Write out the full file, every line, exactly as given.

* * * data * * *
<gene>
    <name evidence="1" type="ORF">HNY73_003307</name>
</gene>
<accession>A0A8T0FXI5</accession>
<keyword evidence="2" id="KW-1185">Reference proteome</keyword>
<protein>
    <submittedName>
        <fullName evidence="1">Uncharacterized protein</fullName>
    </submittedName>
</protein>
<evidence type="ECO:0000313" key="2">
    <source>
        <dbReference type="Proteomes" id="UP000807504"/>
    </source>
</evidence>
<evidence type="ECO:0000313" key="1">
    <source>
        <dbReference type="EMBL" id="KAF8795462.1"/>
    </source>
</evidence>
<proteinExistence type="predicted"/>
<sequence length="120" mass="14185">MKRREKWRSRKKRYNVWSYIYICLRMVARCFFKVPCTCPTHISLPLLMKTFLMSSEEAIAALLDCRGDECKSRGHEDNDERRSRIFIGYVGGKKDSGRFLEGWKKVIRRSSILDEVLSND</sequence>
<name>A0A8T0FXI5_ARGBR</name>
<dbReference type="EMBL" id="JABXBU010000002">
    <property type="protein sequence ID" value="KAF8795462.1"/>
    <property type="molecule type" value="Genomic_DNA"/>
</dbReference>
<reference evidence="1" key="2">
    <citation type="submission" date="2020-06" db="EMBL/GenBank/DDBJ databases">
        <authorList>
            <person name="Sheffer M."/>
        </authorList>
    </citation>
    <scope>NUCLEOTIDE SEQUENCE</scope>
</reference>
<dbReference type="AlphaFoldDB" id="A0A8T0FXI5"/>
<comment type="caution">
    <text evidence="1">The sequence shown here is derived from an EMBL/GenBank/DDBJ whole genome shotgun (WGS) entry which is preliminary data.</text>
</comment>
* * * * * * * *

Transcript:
<gene>
    <name evidence="1" type="ORF">HNY73_003307</name>
</gene>
<accession>A0A8T0FXI5</accession>
<keyword evidence="2" id="KW-1185">Reference proteome</keyword>
<protein>
    <submittedName>
        <fullName evidence="1">Uncharacterized protein</fullName>
    </submittedName>
</protein>
<evidence type="ECO:0000313" key="2">
    <source>
        <dbReference type="Proteomes" id="UP000807504"/>
    </source>
</evidence>
<evidence type="ECO:0000313" key="1">
    <source>
        <dbReference type="EMBL" id="KAF8795462.1"/>
    </source>
</evidence>
<proteinExistence type="predicted"/>
<sequence length="120" mass="14185">MKRREKWRSRKKRYNVWSYIYICLRMVARCFFKVPCTCPTHISLPLLMKTFLMSSEEAIAALLDCRGDECKSRGHEDNDERRSRIFIGYVGGKKDSGRFLEGWKKVIRRSSILDEVLSND</sequence>
<name>A0A8T0FXI5_ARGBR</name>
<dbReference type="EMBL" id="JABXBU010000002">
    <property type="protein sequence ID" value="KAF8795462.1"/>
    <property type="molecule type" value="Genomic_DNA"/>
</dbReference>
<reference evidence="1" key="2">
    <citation type="submission" date="2020-06" db="EMBL/GenBank/DDBJ databases">
        <authorList>
            <person name="Sheffer M."/>
        </authorList>
    </citation>
    <scope>NUCLEOTIDE SEQUENCE</scope>
</reference>
<dbReference type="AlphaFoldDB" id="A0A8T0FXI5"/>
<comment type="caution">
    <text evidence="1">The sequence shown here is derived from an EMBL/GenBank/DDBJ whole genome shotgun (WGS) entry which is preliminary data.</text>
</comment>